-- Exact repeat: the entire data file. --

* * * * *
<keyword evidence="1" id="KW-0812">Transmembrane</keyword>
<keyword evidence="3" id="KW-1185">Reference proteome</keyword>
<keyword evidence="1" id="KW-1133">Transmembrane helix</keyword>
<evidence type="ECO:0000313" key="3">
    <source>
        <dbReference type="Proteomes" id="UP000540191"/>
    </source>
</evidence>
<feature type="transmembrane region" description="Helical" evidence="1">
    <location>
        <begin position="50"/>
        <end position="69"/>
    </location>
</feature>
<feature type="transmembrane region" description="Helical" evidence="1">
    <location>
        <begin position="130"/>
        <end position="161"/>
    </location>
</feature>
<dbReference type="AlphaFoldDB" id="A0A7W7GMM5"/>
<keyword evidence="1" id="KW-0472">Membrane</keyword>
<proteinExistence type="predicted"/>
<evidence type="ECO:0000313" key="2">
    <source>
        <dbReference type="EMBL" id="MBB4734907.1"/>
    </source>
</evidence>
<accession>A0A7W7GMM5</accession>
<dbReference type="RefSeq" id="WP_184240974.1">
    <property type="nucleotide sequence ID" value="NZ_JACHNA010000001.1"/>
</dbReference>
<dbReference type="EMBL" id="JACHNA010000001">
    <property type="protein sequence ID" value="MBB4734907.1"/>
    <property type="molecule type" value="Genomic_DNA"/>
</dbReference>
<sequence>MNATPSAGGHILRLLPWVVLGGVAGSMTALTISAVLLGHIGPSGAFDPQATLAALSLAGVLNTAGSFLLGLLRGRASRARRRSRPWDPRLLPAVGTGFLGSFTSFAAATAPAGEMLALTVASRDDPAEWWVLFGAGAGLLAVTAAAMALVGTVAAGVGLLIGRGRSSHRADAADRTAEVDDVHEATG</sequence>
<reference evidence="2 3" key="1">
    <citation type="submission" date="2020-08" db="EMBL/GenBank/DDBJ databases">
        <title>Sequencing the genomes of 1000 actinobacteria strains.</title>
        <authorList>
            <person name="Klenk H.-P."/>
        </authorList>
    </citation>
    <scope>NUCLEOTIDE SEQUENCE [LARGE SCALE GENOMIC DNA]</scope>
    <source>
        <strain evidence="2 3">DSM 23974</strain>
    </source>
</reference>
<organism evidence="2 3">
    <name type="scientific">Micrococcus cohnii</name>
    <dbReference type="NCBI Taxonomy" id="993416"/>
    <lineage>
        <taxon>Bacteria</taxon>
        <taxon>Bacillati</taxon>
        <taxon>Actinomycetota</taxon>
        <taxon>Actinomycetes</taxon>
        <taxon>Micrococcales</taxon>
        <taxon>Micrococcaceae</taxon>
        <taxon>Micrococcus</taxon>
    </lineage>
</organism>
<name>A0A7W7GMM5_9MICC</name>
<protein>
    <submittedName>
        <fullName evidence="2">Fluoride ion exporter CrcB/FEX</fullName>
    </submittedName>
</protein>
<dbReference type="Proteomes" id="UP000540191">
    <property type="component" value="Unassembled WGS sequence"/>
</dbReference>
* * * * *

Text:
<keyword evidence="1" id="KW-0812">Transmembrane</keyword>
<keyword evidence="3" id="KW-1185">Reference proteome</keyword>
<keyword evidence="1" id="KW-1133">Transmembrane helix</keyword>
<evidence type="ECO:0000313" key="3">
    <source>
        <dbReference type="Proteomes" id="UP000540191"/>
    </source>
</evidence>
<feature type="transmembrane region" description="Helical" evidence="1">
    <location>
        <begin position="50"/>
        <end position="69"/>
    </location>
</feature>
<feature type="transmembrane region" description="Helical" evidence="1">
    <location>
        <begin position="130"/>
        <end position="161"/>
    </location>
</feature>
<dbReference type="AlphaFoldDB" id="A0A7W7GMM5"/>
<keyword evidence="1" id="KW-0472">Membrane</keyword>
<proteinExistence type="predicted"/>
<evidence type="ECO:0000313" key="2">
    <source>
        <dbReference type="EMBL" id="MBB4734907.1"/>
    </source>
</evidence>
<accession>A0A7W7GMM5</accession>
<dbReference type="RefSeq" id="WP_184240974.1">
    <property type="nucleotide sequence ID" value="NZ_JACHNA010000001.1"/>
</dbReference>
<dbReference type="EMBL" id="JACHNA010000001">
    <property type="protein sequence ID" value="MBB4734907.1"/>
    <property type="molecule type" value="Genomic_DNA"/>
</dbReference>
<sequence>MNATPSAGGHILRLLPWVVLGGVAGSMTALTISAVLLGHIGPSGAFDPQATLAALSLAGVLNTAGSFLLGLLRGRASRARRRSRPWDPRLLPAVGTGFLGSFTSFAAATAPAGEMLALTVASRDDPAEWWVLFGAGAGLLAVTAAAMALVGTVAAGVGLLIGRGRSSHRADAADRTAEVDDVHEATG</sequence>
<reference evidence="2 3" key="1">
    <citation type="submission" date="2020-08" db="EMBL/GenBank/DDBJ databases">
        <title>Sequencing the genomes of 1000 actinobacteria strains.</title>
        <authorList>
            <person name="Klenk H.-P."/>
        </authorList>
    </citation>
    <scope>NUCLEOTIDE SEQUENCE [LARGE SCALE GENOMIC DNA]</scope>
    <source>
        <strain evidence="2 3">DSM 23974</strain>
    </source>
</reference>
<organism evidence="2 3">
    <name type="scientific">Micrococcus cohnii</name>
    <dbReference type="NCBI Taxonomy" id="993416"/>
    <lineage>
        <taxon>Bacteria</taxon>
        <taxon>Bacillati</taxon>
        <taxon>Actinomycetota</taxon>
        <taxon>Actinomycetes</taxon>
        <taxon>Micrococcales</taxon>
        <taxon>Micrococcaceae</taxon>
        <taxon>Micrococcus</taxon>
    </lineage>
</organism>
<name>A0A7W7GMM5_9MICC</name>
<protein>
    <submittedName>
        <fullName evidence="2">Fluoride ion exporter CrcB/FEX</fullName>
    </submittedName>
</protein>
<dbReference type="Proteomes" id="UP000540191">
    <property type="component" value="Unassembled WGS sequence"/>
</dbReference>